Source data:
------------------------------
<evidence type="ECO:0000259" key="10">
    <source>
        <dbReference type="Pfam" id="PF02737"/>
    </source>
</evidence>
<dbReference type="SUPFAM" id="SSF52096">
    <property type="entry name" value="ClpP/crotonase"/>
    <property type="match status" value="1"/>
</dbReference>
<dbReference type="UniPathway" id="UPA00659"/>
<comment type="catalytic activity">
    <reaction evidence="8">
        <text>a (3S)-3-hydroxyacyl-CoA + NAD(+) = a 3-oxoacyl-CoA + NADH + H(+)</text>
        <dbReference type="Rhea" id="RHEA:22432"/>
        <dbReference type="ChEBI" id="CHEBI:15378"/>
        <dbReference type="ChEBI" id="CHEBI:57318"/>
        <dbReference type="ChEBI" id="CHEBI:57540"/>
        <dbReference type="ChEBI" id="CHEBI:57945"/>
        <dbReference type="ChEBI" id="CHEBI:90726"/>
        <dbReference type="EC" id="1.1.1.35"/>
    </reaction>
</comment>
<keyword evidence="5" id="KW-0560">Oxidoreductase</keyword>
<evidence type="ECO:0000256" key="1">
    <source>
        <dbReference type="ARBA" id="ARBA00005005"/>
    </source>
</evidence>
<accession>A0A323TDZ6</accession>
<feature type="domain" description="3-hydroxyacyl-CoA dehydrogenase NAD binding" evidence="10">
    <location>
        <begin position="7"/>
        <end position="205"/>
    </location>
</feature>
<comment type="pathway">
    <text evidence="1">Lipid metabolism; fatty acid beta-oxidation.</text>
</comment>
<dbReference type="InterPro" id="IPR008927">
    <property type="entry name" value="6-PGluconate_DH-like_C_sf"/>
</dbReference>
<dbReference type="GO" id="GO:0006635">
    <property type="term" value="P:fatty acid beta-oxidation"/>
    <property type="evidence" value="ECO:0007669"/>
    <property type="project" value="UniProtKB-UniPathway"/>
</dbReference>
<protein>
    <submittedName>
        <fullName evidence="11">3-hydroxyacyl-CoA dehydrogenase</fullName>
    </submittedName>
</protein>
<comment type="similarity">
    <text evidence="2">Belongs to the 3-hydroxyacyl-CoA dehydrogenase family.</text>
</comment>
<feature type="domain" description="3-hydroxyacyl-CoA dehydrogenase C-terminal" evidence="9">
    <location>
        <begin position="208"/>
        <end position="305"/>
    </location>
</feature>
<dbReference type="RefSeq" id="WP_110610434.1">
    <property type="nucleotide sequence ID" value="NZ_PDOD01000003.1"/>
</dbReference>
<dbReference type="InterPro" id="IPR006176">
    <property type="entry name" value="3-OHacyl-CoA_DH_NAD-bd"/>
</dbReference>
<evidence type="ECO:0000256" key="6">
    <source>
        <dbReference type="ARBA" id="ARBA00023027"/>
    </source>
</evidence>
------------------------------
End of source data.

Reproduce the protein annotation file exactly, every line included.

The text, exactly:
<evidence type="ECO:0000259" key="10">
    <source>
        <dbReference type="Pfam" id="PF02737"/>
    </source>
</evidence>
<dbReference type="SUPFAM" id="SSF52096">
    <property type="entry name" value="ClpP/crotonase"/>
    <property type="match status" value="1"/>
</dbReference>
<dbReference type="UniPathway" id="UPA00659"/>
<comment type="catalytic activity">
    <reaction evidence="8">
        <text>a (3S)-3-hydroxyacyl-CoA + NAD(+) = a 3-oxoacyl-CoA + NADH + H(+)</text>
        <dbReference type="Rhea" id="RHEA:22432"/>
        <dbReference type="ChEBI" id="CHEBI:15378"/>
        <dbReference type="ChEBI" id="CHEBI:57318"/>
        <dbReference type="ChEBI" id="CHEBI:57540"/>
        <dbReference type="ChEBI" id="CHEBI:57945"/>
        <dbReference type="ChEBI" id="CHEBI:90726"/>
        <dbReference type="EC" id="1.1.1.35"/>
    </reaction>
</comment>
<keyword evidence="5" id="KW-0560">Oxidoreductase</keyword>
<evidence type="ECO:0000256" key="1">
    <source>
        <dbReference type="ARBA" id="ARBA00005005"/>
    </source>
</evidence>
<accession>A0A323TDZ6</accession>
<feature type="domain" description="3-hydroxyacyl-CoA dehydrogenase NAD binding" evidence="10">
    <location>
        <begin position="7"/>
        <end position="205"/>
    </location>
</feature>
<comment type="pathway">
    <text evidence="1">Lipid metabolism; fatty acid beta-oxidation.</text>
</comment>
<dbReference type="InterPro" id="IPR008927">
    <property type="entry name" value="6-PGluconate_DH-like_C_sf"/>
</dbReference>
<dbReference type="GO" id="GO:0006635">
    <property type="term" value="P:fatty acid beta-oxidation"/>
    <property type="evidence" value="ECO:0007669"/>
    <property type="project" value="UniProtKB-UniPathway"/>
</dbReference>
<protein>
    <submittedName>
        <fullName evidence="11">3-hydroxyacyl-CoA dehydrogenase</fullName>
    </submittedName>
</protein>
<comment type="similarity">
    <text evidence="2">Belongs to the 3-hydroxyacyl-CoA dehydrogenase family.</text>
</comment>
<feature type="domain" description="3-hydroxyacyl-CoA dehydrogenase C-terminal" evidence="9">
    <location>
        <begin position="208"/>
        <end position="305"/>
    </location>
</feature>
<dbReference type="RefSeq" id="WP_110610434.1">
    <property type="nucleotide sequence ID" value="NZ_PDOD01000003.1"/>
</dbReference>
<dbReference type="InterPro" id="IPR006176">
    <property type="entry name" value="3-OHacyl-CoA_DH_NAD-bd"/>
</dbReference>
<evidence type="ECO:0000256" key="6">
    <source>
        <dbReference type="ARBA" id="ARBA00023027"/>
    </source>
</evidence>